Figure 8. Top resources 2017-2021.
Most influential users
By far we could notice that the discourses around deepfakes do not yet give us a clear picture of a broader usage of this technology in our society and its effects. Instead, an important point that could be seen are the imaginary futures that the deepfakes enact on different actors. These narratives of expected usages of deepfakes range from a dystopia or a “signal an information apocalypse” (Paris and Donovan, 2019) to creative and innovative uses of deepfakes in the audiovisual creation (see Figure 9). As seen above, these noticeable divergences among the discourse tones can be seen as competing narratives, that is, divergent ways of addressing the issues around deepfakes.Within the most influential Twitter accounts on the deepfake conversations, we could also access that the competing discursive attitudes towards deepfakes are also linked to certain types of actors. As seen above (Section 4.1.4) as a proxy to ‘influence’ we have considered the number of retweets, and then selected the top ten most retweeted by each year (for a total amount of 50 tweets and 33 unique accounts). The total sum of Retweets, within our 50 Tweets in our ‘most-influential dataset’ is 279.110 Retweets, with an average of 5582,2 RTs per Tweet, and a range of 41.650, and a median of 2060.
Table 2. The top and bottom from the 50 most influential tweets per year.
The most influential actors involved in the deepfake debate are governmental; politicians; mainstream media; creatives; entertainment business; tech-related press and organizations, and porn accounts.
For instance, governmental, mainstream media, and politicians accounts tend to have a more negative, warning, and dystopian attitude; academic and specialized media profiles tend to a more neutral and informative attitude; content creators and entertainment accounts tend to a more positive and creative usage of deepfakes (see Figure 9). Hence, we can assume that political and economic interests propel these actors' discourse framing, e.g., the entertainment segment might be interested in using the deepfake technology to make computer graphic, audiovisual effects cheaper, then a more positive discourse is found on that actor's group.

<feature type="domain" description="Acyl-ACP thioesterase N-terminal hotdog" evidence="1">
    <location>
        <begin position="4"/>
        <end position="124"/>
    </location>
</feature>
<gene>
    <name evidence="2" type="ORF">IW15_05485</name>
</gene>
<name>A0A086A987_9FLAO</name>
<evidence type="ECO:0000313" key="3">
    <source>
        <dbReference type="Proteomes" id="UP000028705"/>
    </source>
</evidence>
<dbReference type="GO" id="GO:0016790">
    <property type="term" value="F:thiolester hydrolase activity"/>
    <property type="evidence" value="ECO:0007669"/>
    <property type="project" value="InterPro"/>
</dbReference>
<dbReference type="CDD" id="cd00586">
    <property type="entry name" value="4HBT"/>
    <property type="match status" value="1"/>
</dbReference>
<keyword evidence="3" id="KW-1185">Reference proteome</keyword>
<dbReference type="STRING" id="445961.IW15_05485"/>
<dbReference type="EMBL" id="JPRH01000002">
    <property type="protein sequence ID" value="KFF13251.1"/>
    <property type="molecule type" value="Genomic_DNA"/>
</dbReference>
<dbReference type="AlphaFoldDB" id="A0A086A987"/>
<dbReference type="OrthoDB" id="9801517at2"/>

Figure 9. Most influential accounts and attitudes towards deepfakes.
Figure 10. Made with Rawgraphs these bar graphs show the distribution of type of actors and sentiment towards deepfakes among the most active and most influential accounts analyzed.
Conclusively, we can hypothesize that in a way or another, the different narratives orbitate around different economic and political interests, and they battle to find a way in the future of media production.
Most active users
From 95.831 tweets in our dataset 4.615 are from the top 10 most active accounts, which represents 4% of all of the tweets. Other than that, we have 46.987 unique users, then only 0,02%—the 10 most active profiles—are responsible for 4% of all of the content posted. Within the whole dataset we have a mean average of 2,03 tweets per user (N=95.831 tweets). As for the dataset only with the 10 most active users (N=4.615 tweets) there's a mean average of 461,5 tweets per user. Hence, we can hypothesize that the most active users have an odd behaviour while comparing to the others.
Most of the tweets made by the top ten most-vocal profiles are repetitions, some use the exact same content over and over. Other times, the same structure is present. These accounts seem to align with the “spam” cluster, found in the hashtag analysis (see Figure 1, Section 5.1.1).
It is worth noticing that the most active users (identified by the number of tweets) and the most influential (identified by the amount of retweets) do not correspond to the same profiles within our dataset—with exception of ‘@Spirosmagaris’, an influencer and verified account within the tech solutionists actor cluster. Besides this unique case, they seem to have very distinct online behaviours. The most influential ones do not post much on the issue of deepfake, furthermore, on the posted contents they are likely to convey a clearer standpoint on the deepfakes issues. Moreover, the most influential have an intuitive positioning and attitude towards deepfakes (e.g.: entertainment business having more positive and creative attitudes). On the other hand, the most active accounts are mainly users with the intention of self-promotion, with a spammy behaviour, then neither the attitudes nor sentiments towards the deepfake issue seem to have much relevance to the most-vocal actors.